Columnar cell changes have been more recently described as part of the spectrum of lesions involving the TDLU. The columnar epithelium of the ducts is altered with prominent apical cytoplasm snouts, intraluminal secretions, and varying degrees of nuclear atypia and architectural complexity (31). In a review of 100 breast biopsies performed for microcalcifications, Fraser et al. (31) found that columnar alternation with prominent apical snouts and secretion (CAPSS) was identified in 42% of cases. These lesions ranged from a more benign appearance of the epithelium to atypical lesions bordering on DCIS. Calcifications occurred within the CAPSS in 74% of cases, and these microcalcifications were frequently psammomatous. DCIS occurred with equal frequency with and without CAPSS, and when present with CAPSS was usually of the low-grade micropapillary or cribriform types.

Intraductal microcalcifications occur in epithelial hyperplasia, a proliferative disorder with the ducts. The work of Gallagher and Martin (32,33) with whole-organ specimens in patients with breast cancer showed that there is a spectrum of disease, from epithelial hyperplasia to atypical hyperplasia to carcinoma in situ, which occurs as nonobligate phases in the development of breast cancer.

Depending on the extent of the proliferative fibrocystic process, microcalcifications may be focal or extensive and may be present bilaterally. The calcifications are small (less than 1 mm in diameter) and may be irregular in form and variable in size and density, punctuate, or amorphous in appearance when associated with atypical lobular hyperplasia (ALH) or atypical ductal hyperplasia (ADH). Egan et al. (18) found the calcifications in epithelial hyperplasia to be indistinguishable from those of intraductal carcinoma. Stomper et al. (34) found that a majority of atypical hyperplasias were with or adjacent to another mammographic finding that prompted biopsy—often adenosis. A significant relationship existed between mammographic microcalcifications and ADH in these biopsy specimens that were otherwise benign.

The presence of hyperplastic lesions of the breast places a patient at higher risk for the development of carcinoma (35,36,37). In particular, atypical lobular hyperplasia increases the risk of developing breast cancer by approximately 6 times (35), and atypical ductal hyperplasia is associated with 4 to 5 times subsequent risk (36). Additionally, the combined factors of a family history of breast cancer and an atypical lesion on biopsy increase the risk of subsequent breast cancer by 11 times that of women with nonproliferative lesions and no family history (37).


Lobular Neoplasia

Lobular carcinoma in situ, or lobular neoplasia, was described by Foote and Stewart (38) as originating in the TDLU. This lesion is associated with other types of cancers and has a high propensity toward multicentricity and bilaterality (39). In a follow-up of 99 patients with LCIS treated by lumpectomy only, Rosen et al. (40) found that there was an equal risk of the patient developing invasive carcinoma in both the ipsilateral and the contralateral breast. Because about one third of patients with LCIS treated with excision alone will develop invasive carcinoma in either breast, the choices for therapy have ranged from lumpectomy only to bilateral mastectomies historically (40,41). Current management of most of these patients is excision only and mammographic surveillance.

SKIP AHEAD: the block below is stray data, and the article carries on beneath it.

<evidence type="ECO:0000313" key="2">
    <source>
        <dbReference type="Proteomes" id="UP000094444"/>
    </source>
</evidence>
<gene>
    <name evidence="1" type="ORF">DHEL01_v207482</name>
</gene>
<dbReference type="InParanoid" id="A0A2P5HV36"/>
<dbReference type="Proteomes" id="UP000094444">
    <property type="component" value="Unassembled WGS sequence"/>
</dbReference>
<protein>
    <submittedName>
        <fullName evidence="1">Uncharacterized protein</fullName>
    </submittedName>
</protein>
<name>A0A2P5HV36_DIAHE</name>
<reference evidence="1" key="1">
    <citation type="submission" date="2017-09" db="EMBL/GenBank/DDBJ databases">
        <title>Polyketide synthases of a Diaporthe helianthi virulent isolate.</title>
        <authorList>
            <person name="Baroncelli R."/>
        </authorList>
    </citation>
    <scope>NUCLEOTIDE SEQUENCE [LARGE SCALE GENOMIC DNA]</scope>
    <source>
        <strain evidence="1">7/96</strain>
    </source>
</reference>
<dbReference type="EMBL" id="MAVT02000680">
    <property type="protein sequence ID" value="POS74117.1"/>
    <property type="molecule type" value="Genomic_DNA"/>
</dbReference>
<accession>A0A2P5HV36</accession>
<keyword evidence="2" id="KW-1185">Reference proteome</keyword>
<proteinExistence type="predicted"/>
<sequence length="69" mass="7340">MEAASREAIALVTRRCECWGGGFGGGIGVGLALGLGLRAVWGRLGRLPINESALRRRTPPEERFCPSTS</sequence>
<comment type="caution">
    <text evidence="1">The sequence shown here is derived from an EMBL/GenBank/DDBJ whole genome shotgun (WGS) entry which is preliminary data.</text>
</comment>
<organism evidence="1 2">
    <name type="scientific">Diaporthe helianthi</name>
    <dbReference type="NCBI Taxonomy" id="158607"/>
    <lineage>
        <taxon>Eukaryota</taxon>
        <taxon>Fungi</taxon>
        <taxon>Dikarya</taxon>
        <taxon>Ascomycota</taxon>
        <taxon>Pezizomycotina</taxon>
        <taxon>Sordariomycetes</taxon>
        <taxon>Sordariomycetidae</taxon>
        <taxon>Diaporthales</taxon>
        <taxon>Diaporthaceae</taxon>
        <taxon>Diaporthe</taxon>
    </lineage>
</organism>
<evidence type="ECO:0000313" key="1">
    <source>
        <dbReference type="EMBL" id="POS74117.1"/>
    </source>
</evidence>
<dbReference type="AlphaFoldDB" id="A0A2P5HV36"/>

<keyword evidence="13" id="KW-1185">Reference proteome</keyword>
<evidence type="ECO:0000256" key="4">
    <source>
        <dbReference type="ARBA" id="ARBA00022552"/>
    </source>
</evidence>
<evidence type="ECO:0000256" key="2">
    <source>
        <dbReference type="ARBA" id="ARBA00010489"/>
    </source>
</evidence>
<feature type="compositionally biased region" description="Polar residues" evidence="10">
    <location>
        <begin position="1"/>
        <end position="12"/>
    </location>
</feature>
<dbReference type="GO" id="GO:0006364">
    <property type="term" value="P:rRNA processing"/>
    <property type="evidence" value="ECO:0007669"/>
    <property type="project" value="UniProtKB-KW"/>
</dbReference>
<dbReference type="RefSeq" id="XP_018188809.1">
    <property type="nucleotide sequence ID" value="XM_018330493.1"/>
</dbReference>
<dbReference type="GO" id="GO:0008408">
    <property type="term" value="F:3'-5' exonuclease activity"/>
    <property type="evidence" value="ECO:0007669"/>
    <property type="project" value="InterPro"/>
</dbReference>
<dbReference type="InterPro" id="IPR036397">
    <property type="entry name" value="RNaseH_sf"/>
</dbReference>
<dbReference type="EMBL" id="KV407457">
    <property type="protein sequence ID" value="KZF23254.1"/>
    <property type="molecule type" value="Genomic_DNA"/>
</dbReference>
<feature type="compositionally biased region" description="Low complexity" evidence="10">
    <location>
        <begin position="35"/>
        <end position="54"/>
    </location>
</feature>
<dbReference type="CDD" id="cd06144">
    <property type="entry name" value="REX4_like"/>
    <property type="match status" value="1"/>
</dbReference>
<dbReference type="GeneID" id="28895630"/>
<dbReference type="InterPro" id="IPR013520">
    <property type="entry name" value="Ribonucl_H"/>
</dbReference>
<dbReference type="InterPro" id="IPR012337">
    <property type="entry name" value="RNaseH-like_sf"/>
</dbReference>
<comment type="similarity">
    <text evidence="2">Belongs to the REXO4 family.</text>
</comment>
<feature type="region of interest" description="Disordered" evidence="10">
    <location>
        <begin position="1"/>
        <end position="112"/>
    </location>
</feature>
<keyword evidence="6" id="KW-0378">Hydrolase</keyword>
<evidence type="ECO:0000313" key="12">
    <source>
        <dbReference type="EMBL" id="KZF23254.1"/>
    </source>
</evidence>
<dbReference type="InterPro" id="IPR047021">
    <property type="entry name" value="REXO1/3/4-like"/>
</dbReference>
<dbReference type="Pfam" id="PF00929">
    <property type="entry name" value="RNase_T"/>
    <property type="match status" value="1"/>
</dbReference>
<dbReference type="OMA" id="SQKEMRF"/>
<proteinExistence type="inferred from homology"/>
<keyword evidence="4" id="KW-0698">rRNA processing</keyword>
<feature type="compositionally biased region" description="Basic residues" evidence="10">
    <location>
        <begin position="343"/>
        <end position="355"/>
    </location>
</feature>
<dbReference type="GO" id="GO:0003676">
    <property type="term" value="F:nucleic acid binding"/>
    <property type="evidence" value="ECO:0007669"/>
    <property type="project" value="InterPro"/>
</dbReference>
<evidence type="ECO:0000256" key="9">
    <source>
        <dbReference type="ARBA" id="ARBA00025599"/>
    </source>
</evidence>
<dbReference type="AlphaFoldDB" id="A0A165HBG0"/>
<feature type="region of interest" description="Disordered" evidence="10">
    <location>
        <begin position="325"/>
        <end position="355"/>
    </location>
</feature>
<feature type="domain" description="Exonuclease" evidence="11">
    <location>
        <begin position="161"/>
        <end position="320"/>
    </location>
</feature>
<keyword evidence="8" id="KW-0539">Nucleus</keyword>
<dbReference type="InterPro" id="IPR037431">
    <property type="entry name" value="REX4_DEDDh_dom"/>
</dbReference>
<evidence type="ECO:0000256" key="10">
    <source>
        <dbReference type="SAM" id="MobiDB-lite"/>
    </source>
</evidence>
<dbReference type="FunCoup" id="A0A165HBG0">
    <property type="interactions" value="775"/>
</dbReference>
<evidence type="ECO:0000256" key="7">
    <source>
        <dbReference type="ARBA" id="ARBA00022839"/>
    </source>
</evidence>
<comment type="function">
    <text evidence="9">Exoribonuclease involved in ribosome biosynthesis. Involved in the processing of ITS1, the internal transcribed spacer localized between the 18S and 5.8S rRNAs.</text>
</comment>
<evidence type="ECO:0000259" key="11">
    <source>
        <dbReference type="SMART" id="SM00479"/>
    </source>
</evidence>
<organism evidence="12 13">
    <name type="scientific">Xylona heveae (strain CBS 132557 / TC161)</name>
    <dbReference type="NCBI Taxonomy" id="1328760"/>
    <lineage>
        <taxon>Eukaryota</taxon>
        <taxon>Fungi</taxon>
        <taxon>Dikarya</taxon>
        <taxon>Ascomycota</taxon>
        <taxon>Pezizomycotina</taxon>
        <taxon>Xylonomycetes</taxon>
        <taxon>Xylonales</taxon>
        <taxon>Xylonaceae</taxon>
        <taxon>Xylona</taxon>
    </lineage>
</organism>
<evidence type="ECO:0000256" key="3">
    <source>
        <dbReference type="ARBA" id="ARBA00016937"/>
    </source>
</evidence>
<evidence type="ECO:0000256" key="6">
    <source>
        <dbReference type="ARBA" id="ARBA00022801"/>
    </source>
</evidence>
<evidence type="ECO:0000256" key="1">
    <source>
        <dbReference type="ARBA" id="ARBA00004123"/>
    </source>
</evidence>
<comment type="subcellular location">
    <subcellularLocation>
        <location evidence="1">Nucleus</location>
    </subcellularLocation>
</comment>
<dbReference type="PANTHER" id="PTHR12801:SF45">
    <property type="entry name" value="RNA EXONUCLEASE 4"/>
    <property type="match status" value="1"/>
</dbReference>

The mammographic findings in LCIS are nonspecific and variable. However, grouped, round, lobular microcalcifications have been described in this condition (42). These calcifications are indistinguishable from those of lobular hyperplasia or focal sclerosing adenosis. Occasionally, in biopsies of lesions found on mammography in which the histology reveals LCIS, the calcifications may be located in the abnormal lobules (43), or they may be in adjacent benign lobules or areas of stroma (44,45).


Patterns of Microcalcifications: Malignant Etiologies

Microcalcifications that are of ductal origin are often found in the intralobular or extralobular (Fig. 6.12) terminal ducts, and their morphology and distribution reflect their location. Because the calcifications lie within the duct, which is a tubular structure, their distribution is often linear or segmental. Similarly, the individual microcalcifications may be linear or branching in form. Because the calcifications are deposited with the lumen of a duct that is lined by hyperplastic or malignant epithelium, their borders are often jagged or irregular, and there tends to be variability in their forms (pleomorphism), although small amorphous or granular calcifications may also occur in pathologic process in small ducts, specifically ductal hyperplasia, atypical ductal hyperplasia, and DCIS.






Figure 6.12 HISTORY: A 73-year-old woman for screening mammography.

MAMMOGRAPHY: Right magnified CC image (A) and histopathology section (B). There is a cluster of innumerable irregular microcalcifications in the right breast. These calcifications are pleomorphic, linearly arranged, and have jagged irregular margins, all of which are suspicious features for malignancy.

IMPRESSION: Ductal carcinoma, possible comedocarcinoma.

HISTOPATHOLOGY: Comedocarcinoma. The biopsy specimen with comedocarcinoma shows multiple distended ducts filled with intraductal carcinoma and prominent central necrosis. Irregular calcifications are present within the necrotic areas.

NOTE: In comedocarcinoma, there is a thick debris in the ductal lumen that tends to calcify in the characteristic pattern shown here.